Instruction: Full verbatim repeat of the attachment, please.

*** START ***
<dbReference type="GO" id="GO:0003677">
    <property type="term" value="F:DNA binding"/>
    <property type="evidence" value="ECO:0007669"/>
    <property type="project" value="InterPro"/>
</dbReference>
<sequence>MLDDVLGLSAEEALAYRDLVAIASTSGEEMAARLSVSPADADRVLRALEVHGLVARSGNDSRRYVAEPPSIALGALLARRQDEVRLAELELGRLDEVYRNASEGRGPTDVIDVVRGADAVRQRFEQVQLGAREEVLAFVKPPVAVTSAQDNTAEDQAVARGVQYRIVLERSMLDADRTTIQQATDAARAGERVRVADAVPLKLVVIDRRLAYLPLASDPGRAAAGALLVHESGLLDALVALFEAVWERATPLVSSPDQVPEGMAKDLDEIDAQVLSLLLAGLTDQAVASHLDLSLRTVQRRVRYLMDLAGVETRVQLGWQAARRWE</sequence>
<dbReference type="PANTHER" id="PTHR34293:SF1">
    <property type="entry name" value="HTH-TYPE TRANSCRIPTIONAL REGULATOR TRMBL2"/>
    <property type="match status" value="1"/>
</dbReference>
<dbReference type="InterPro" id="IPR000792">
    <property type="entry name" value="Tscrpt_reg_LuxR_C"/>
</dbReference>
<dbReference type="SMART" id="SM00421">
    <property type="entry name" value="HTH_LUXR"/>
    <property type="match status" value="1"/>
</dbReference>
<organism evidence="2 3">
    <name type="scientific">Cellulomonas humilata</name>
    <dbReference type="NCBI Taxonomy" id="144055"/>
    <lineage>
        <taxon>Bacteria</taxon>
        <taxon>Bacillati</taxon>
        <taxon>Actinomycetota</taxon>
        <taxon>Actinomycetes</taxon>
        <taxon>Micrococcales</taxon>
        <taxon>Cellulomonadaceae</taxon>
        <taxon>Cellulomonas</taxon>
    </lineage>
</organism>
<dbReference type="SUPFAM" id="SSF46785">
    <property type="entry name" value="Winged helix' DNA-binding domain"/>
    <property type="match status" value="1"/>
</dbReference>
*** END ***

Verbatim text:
<dbReference type="GO" id="GO:0003677">
    <property type="term" value="F:DNA binding"/>
    <property type="evidence" value="ECO:0007669"/>
    <property type="project" value="InterPro"/>
</dbReference>
<sequence>MLDDVLGLSAEEALAYRDLVAIASTSGEEMAARLSVSPADADRVLRALEVHGLVARSGNDSRRYVAEPPSIALGALLARRQDEVRLAELELGRLDEVYRNASEGRGPTDVIDVVRGADAVRQRFEQVQLGAREEVLAFVKPPVAVTSAQDNTAEDQAVARGVQYRIVLERSMLDADRTTIQQATDAARAGERVRVADAVPLKLVVIDRRLAYLPLASDPGRAAAGALLVHESGLLDALVALFEAVWERATPLVSSPDQVPEGMAKDLDEIDAQVLSLLLAGLTDQAVASHLDLSLRTVQRRVRYLMDLAGVETRVQLGWQAARRWE</sequence>
<dbReference type="PANTHER" id="PTHR34293:SF1">
    <property type="entry name" value="HTH-TYPE TRANSCRIPTIONAL REGULATOR TRMBL2"/>
    <property type="match status" value="1"/>
</dbReference>
<dbReference type="InterPro" id="IPR000792">
    <property type="entry name" value="Tscrpt_reg_LuxR_C"/>
</dbReference>
<dbReference type="SMART" id="SM00421">
    <property type="entry name" value="HTH_LUXR"/>
    <property type="match status" value="1"/>
</dbReference>
<organism evidence="2 3">
    <name type="scientific">Cellulomonas humilata</name>
    <dbReference type="NCBI Taxonomy" id="144055"/>
    <lineage>
        <taxon>Bacteria</taxon>
        <taxon>Bacillati</taxon>
        <taxon>Actinomycetota</taxon>
        <taxon>Actinomycetes</taxon>
        <taxon>Micrococcales</taxon>
        <taxon>Cellulomonadaceae</taxon>
        <taxon>Cellulomonas</taxon>
    </lineage>
</organism>
<dbReference type="SUPFAM" id="SSF46785">
    <property type="entry name" value="Winged helix' DNA-binding domain"/>
    <property type="match status" value="1"/>
</dbReference>